Pandemic marks major ‘generational shift’ in attitudes to mental health for 2021

UK business leaders are casting off generational stigmas to better support family members with their mental health in 2021.

According to research from premium health insurer Bupa Global, as part of its Executive Wellbeing Index nearly two thirds of business leaders (63%) have changed their perception of mental health since the pandemic began and are more aware of their family’s emotional needs.

Previously, for half of UK executives (49%), speaking about mental health in their family was seen as a sign of weakness, with two in five (42%) feeling that it would damage their family’s reputation.

But now the impact of the pandemic, including reduced business travel, more family time and many having their own struggles with mental health has led to two in three (68%) being able to identify symptoms of mental ill-health in their partner or children, including fatigue, disturbed sleep, anger or impatience or low mood.1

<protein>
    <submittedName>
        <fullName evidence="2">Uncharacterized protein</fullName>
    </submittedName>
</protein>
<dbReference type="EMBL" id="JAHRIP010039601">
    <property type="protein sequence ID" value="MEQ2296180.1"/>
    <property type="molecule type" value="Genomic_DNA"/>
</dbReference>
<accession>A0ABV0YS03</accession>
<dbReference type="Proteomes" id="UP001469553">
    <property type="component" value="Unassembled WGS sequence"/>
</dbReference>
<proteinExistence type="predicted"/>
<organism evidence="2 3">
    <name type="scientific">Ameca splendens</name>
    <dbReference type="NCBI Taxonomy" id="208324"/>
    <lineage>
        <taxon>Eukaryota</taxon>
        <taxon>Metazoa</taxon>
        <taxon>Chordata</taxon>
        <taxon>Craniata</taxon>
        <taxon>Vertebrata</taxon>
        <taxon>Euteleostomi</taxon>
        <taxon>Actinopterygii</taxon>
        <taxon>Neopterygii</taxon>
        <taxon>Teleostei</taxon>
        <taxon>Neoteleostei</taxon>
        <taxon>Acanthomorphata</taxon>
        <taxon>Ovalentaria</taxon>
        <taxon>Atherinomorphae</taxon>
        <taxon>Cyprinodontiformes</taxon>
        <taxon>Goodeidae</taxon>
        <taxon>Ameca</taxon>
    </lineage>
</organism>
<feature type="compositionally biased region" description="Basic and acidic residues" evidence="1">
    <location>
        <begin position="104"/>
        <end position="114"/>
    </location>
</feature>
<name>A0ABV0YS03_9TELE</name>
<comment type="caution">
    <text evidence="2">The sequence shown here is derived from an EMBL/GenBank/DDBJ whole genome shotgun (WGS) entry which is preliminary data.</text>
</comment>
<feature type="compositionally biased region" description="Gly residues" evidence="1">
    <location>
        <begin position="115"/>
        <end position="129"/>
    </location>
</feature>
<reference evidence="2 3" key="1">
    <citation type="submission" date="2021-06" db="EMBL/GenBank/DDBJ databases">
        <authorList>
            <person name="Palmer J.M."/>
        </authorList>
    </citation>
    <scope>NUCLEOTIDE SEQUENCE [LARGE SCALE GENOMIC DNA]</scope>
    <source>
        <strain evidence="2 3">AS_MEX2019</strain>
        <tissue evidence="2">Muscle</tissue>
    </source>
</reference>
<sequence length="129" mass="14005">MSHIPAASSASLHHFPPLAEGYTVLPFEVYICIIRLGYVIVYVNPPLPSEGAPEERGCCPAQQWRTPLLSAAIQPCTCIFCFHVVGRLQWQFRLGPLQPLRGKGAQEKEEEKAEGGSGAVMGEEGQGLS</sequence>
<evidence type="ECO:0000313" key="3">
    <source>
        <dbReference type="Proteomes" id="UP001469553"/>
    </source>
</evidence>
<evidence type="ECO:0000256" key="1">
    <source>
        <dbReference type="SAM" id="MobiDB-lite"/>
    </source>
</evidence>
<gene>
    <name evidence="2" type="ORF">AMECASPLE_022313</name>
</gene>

And this has sparked a ‘generational shift’ in attitudes to mental health, with many now committing to supporting their family’s emotional needs going forward, in a marked change to their own upbringings.

Breaking mental health stigmas

Many senior leaders are now planning to set a good example in better managing their own mental health, and want to be more open and approachable about the issues with their children and partners.2

Talking about issues and sharing experiences not only helps address mental health problems but can also bring families together. Over two thirds of leaders (68%) believe their family has become a lot closer since the pandemic and 58 per cent are considering how much time they spend away from the family home in future.

Great expectations

Furthermore, the research showed that those surveyed are eager to strengthen their relationship with their children, compared with their own parents – half of them (51%) admitted to not having a close relationship with own their parents when growing up, and two in five (39%) said they themselves had felt under pressure to live up to their parents’ reputations and to follow a specific path.